if (!isColor(getRGB(x, y))) {
return x;

return null;

The left parameter of the scanX() function determines whether we're cropping the left or right side of the image. Since the functionality is very similar for both edges, it makes sense to do this versus rewriting almost the same code.

Code reuse is your friend. If there's any way you can condense or simplify your code in any way that seems reasonable or useful, you should do so to keep everything clean while still fully functional.

Next, we'll loop through the image from either the left or right edge, whichever we specify as the parameter, then move until we find a non-white pixel. The isColor() and getRGB() methods determine if the pixel is pure white or not, and return so accordingly. The loop continues until a non-white pixel is found, then the x coordinate of the image for that pixel is returned to the main function.

The method returns null if both edges of the image have been tested with no ability to crop.

Similarly, we'll do the same thing for the top and bottom edges of the image:

function scanY(top) {
var offset = (top) ? 1 : -1;

for (var y = ((top) ? 0 : image.height - 1); ((top) ? (y < image.height) : (y > -1)); y += offset) {
for (var x = 0; x < image.width; x++) {
if (!isColor(getRGB(x, y))) {
return y;

return null;

Determine Each Pixel's Color

A pixel's color value is determined by three color attributes, the presence of red, green, and blue. A value of 0 expresses a total absence of color while a value of 255 expresses the full presence of color.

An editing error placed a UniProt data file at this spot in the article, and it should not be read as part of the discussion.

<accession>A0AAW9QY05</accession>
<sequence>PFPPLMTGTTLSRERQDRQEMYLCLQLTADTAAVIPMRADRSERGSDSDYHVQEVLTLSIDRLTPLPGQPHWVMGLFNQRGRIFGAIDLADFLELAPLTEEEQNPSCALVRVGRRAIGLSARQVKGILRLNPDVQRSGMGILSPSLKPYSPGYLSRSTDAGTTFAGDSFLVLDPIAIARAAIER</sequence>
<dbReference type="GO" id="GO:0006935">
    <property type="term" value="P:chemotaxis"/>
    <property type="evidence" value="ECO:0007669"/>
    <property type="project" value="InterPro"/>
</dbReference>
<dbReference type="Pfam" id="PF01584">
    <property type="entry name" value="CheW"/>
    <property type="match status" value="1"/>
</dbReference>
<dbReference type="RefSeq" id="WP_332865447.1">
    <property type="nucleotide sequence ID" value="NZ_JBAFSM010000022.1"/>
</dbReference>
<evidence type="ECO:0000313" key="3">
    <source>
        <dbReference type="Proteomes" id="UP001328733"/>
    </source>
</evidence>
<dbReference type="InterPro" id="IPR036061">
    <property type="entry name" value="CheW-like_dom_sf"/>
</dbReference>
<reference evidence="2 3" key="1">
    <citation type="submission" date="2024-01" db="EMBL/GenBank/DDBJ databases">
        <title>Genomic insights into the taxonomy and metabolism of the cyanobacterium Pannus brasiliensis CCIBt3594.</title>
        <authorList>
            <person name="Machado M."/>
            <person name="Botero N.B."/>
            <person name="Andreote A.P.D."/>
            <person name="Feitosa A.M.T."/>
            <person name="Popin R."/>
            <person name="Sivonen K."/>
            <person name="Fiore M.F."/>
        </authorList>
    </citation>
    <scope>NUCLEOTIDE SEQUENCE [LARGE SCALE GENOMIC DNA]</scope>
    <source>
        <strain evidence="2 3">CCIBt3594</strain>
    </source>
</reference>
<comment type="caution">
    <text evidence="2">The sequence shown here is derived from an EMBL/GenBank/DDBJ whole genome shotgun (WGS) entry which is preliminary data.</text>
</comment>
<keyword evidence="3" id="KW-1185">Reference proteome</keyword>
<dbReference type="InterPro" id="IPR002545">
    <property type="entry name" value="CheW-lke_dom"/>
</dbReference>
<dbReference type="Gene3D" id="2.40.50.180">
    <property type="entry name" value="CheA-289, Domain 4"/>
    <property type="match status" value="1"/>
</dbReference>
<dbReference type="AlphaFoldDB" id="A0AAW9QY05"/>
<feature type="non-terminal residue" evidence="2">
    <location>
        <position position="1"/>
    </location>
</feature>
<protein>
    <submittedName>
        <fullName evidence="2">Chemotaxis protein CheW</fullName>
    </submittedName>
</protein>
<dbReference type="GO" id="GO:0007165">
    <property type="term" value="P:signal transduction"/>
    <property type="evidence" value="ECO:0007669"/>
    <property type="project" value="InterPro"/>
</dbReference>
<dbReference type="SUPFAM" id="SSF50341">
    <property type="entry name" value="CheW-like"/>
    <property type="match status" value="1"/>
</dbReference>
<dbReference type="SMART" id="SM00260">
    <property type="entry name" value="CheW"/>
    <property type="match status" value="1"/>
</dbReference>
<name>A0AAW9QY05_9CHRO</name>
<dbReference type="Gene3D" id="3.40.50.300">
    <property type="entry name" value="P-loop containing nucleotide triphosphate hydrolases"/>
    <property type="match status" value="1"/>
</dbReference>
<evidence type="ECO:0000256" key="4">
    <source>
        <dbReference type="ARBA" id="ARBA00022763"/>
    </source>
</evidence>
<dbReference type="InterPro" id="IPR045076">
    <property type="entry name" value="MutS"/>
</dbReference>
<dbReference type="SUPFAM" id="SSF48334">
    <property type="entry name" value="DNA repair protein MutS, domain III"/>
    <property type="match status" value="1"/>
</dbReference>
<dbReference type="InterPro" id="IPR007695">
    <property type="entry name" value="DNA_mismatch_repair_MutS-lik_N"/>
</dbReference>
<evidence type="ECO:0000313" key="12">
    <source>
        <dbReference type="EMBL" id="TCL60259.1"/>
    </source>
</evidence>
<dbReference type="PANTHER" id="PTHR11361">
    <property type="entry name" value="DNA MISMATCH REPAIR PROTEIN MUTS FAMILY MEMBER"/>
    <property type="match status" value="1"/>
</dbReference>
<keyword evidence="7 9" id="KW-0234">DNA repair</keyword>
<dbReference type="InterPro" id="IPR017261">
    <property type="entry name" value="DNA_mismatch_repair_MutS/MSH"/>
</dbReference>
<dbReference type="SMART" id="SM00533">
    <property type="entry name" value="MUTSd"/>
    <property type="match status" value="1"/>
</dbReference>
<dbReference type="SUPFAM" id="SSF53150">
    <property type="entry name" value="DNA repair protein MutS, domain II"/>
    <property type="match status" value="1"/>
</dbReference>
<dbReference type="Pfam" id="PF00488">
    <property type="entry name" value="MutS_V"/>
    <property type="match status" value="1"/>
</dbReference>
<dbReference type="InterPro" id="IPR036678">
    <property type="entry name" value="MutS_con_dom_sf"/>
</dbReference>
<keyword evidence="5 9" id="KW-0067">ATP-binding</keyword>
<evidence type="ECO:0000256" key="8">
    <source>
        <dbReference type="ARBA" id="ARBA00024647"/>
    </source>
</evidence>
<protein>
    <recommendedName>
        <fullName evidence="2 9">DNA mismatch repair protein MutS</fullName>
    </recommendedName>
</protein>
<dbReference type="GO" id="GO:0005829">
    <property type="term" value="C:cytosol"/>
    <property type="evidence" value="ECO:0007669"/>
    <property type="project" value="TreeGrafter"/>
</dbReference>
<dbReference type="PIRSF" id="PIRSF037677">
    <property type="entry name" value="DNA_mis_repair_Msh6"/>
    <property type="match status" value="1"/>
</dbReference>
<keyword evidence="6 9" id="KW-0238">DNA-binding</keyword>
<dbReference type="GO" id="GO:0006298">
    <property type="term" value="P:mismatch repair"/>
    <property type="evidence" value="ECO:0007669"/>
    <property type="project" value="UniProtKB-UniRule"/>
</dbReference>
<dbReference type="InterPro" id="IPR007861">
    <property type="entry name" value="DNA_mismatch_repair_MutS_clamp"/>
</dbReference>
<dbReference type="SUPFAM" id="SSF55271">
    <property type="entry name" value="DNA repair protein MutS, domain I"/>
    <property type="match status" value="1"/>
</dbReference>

The isColor() method was created to determine this programmatically, returning a boolean value of true for the full absensce of color or false for any presence of color:

function isColor(rgb) {
return == 255 && == 255 && == 255;

And we have the getRGB() method for grabbing those RGB values between 0 and 255:

function getRGB(x, y) {
return {
red: data[((image.width * y) + x) * 4],
green: data[((image.width * y) + x) * 4 + 1],
blue: data[((image.width * y) + x) * 4 + 2]


That's all there is to it! Cropping image whitespace is a fairly simple task, requiring some knowledge of JavaScript to get down and dirty with some effective functionality.

If this tutorial provides the answer you're looking for, you can download the full code example from my GitHub repository.

Posted by: Josh Rowe
Last Updated: April 03, 2023
Created: April 25, 2022



Great article, very helpfull!

There is one error in the code though. IsEmpty should not be negated ("!") in both instances. Correct expression below:

if (isEmpty(getRGB(x, y))) { return x; }


Josh Rowe

Thank you for the kind words, Gabriel. You are correct on the naming of the function, so I've renamed it to isColor() instead. The GitHub repository has also been corrected. Thanks for the catch!


Add A Comment

Comment Etiquette: Wrap code in a <code> and </code>. Please keep comments on-topic, do not post spam, keep the conversation constructive, and be nice to each other.